The Minnesota Department of Transportation recently disclosed its initial plans for the replacement of Milan Bridge
The Minnesota Department of Transportation recently disclosed its initial plans for the replacement of Milan Bridge. A public informational meeting was held last week in Milan where it was revealed that a plain concrete bridge will replace the existing steel bridge in 2019.
Due to historical considerations, MnDOT originally planned to rehabilitate the aging span at a cost of $2.6 million. However, after Milan area residents raised concerns about the safety and limitations of the current bridge to safely handle the size of modern farm machinery, MnDOT decided it would be best to replace the bridge.
The steel truss bridge was built in 1938 as part of the Works Progress Administration’s area-wide effort to control flooding along the Upper Minnesota River Valley. During the height of the Great Depression, many local and area men found employment through the WPA and worked on projects such as the Milan Bridge and Lac qui Parle dam.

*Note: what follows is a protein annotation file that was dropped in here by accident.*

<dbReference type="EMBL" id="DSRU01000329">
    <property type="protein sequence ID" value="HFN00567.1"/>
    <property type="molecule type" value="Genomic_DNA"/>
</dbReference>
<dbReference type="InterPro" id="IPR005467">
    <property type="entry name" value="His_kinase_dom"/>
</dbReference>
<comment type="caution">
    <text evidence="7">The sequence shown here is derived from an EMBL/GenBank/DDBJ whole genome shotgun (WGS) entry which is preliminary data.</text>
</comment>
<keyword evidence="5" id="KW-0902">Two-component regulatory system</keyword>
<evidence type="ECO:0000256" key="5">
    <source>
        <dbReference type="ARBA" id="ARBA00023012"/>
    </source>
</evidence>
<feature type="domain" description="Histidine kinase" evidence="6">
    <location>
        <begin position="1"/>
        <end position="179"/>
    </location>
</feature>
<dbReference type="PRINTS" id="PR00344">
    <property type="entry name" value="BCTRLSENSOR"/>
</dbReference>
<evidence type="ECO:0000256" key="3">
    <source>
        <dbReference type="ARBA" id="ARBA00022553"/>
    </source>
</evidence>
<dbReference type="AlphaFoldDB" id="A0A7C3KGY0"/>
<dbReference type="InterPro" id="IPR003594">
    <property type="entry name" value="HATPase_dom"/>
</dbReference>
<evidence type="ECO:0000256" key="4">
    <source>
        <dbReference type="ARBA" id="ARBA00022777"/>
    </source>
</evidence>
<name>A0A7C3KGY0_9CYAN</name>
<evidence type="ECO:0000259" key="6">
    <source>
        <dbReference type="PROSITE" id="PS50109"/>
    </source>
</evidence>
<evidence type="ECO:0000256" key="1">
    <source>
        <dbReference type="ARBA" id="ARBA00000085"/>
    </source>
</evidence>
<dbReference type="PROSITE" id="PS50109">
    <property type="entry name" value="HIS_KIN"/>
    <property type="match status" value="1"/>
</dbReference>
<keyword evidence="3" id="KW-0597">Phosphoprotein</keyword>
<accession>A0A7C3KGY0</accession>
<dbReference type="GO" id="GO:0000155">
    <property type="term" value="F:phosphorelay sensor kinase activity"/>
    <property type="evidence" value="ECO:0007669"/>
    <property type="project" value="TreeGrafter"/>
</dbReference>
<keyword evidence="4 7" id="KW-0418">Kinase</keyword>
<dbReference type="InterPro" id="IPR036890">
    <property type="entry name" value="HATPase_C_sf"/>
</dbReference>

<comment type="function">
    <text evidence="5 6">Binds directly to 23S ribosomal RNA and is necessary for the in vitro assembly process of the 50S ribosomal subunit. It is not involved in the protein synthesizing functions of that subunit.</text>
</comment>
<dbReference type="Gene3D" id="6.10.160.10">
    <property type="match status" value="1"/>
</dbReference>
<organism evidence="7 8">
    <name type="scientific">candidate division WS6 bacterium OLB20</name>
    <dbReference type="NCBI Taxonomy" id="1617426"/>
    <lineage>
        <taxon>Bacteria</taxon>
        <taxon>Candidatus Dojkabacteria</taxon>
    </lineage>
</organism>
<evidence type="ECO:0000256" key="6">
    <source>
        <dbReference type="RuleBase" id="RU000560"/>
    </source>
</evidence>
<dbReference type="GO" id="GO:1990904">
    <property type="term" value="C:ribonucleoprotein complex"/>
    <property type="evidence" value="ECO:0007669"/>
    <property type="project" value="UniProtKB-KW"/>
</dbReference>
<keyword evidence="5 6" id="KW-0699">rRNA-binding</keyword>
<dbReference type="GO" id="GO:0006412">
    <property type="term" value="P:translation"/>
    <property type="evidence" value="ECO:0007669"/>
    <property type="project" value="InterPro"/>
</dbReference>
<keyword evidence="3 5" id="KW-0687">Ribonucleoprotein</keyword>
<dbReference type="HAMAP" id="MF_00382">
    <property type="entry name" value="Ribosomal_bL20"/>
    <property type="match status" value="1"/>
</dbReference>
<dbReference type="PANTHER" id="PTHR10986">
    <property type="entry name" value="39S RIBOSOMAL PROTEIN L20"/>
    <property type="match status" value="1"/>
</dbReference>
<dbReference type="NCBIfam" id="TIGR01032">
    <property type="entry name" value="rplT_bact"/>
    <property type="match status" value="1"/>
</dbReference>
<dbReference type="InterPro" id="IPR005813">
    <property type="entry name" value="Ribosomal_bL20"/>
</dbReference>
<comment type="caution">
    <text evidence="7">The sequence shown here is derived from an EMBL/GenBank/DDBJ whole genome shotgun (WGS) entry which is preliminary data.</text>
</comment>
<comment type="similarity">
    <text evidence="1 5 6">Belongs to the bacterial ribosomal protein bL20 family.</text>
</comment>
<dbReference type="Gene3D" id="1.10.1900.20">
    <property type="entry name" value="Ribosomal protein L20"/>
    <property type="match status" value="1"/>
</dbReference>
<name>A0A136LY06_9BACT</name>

As originally built, the bridge has only 15.9 feet of vertical clearance, and is 27 feet wide. The proposed replacement span will have a width of 36 feet, with no vertical limitations.
Vehicles were much smaller in the 1930s, as were tractors and farm implements. There was simply no way to anticipate the needs of today’s modern transportation and agriculture when the bridge was originally designed and built.
MnDOT is set to award a contract to replace the bridge on March 22, 2019. The actual date for the beginning of the project is yet to be determined, and may be delayed until the winter of 2019 to avoid the fluctuating water levels of Lac qui Parle Lake during the summer months.
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